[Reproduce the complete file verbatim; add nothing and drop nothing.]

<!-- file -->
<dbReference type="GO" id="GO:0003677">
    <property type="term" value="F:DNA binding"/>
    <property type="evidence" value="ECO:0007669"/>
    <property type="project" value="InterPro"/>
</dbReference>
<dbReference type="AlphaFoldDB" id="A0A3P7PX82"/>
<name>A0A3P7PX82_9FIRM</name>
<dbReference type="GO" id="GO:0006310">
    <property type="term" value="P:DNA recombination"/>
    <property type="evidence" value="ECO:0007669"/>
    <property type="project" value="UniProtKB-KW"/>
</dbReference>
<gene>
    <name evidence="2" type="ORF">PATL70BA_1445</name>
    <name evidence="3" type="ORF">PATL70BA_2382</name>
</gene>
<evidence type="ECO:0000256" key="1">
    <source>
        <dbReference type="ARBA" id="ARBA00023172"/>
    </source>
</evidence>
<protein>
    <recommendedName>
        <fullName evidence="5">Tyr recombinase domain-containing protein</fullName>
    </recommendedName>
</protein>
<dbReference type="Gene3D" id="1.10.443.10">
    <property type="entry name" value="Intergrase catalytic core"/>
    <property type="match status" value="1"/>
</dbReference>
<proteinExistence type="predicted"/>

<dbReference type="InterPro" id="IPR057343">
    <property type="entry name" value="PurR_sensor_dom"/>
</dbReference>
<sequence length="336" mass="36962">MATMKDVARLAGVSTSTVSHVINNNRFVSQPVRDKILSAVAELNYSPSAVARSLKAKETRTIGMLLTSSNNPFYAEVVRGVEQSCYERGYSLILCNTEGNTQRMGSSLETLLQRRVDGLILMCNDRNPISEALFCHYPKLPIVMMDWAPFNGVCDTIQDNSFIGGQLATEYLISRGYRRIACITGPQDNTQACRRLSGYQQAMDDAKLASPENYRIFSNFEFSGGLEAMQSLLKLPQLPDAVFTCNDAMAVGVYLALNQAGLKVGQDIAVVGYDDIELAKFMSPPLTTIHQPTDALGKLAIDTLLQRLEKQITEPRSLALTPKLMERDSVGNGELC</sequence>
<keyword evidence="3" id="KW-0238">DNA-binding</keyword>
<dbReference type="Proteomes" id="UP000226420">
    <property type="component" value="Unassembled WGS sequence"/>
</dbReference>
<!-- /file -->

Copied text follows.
<dbReference type="GO" id="GO:0003677">
    <property type="term" value="F:DNA binding"/>
    <property type="evidence" value="ECO:0007669"/>
    <property type="project" value="InterPro"/>
</dbReference>
<dbReference type="AlphaFoldDB" id="A0A3P7PX82"/>
<name>A0A3P7PX82_9FIRM</name>
<dbReference type="GO" id="GO:0006310">
    <property type="term" value="P:DNA recombination"/>
    <property type="evidence" value="ECO:0007669"/>
    <property type="project" value="UniProtKB-KW"/>
</dbReference>
<gene>
    <name evidence="2" type="ORF">PATL70BA_1445</name>
    <name evidence="3" type="ORF">PATL70BA_2382</name>
</gene>
<evidence type="ECO:0000256" key="1">
    <source>
        <dbReference type="ARBA" id="ARBA00023172"/>
    </source>
</evidence>
<protein>
    <recommendedName>
        <fullName evidence="5">Tyr recombinase domain-containing protein</fullName>
    </recommendedName>
</protein>
<dbReference type="Gene3D" id="1.10.443.10">
    <property type="entry name" value="Intergrase catalytic core"/>
    <property type="match status" value="1"/>
</dbReference>
<proteinExistence type="predicted"/>

<dbReference type="InterPro" id="IPR057343">
    <property type="entry name" value="PurR_sensor_dom"/>
</dbReference>
<sequence length="336" mass="36962">MATMKDVARLAGVSTSTVSHVINNNRFVSQPVRDKILSAVAELNYSPSAVARSLKAKETRTIGMLLTSSNNPFYAEVVRGVEQSCYERGYSLILCNTEGNTQRMGSSLETLLQRRVDGLILMCNDRNPISEALFCHYPKLPIVMMDWAPFNGVCDTIQDNSFIGGQLATEYLISRGYRRIACITGPQDNTQACRRLSGYQQAMDDAKLASPENYRIFSNFEFSGGLEAMQSLLKLPQLPDAVFTCNDAMAVGVYLALNQAGLKVGQDIAVVGYDDIELAKFMSPPLTTIHQPTDALGKLAIDTLLQRLEKQITEPRSLALTPKLMERDSVGNGELC</sequence>
<keyword evidence="3" id="KW-0238">DNA-binding</keyword>
<dbReference type="Proteomes" id="UP000226420">
    <property type="component" value="Unassembled WGS sequence"/>
</dbReference>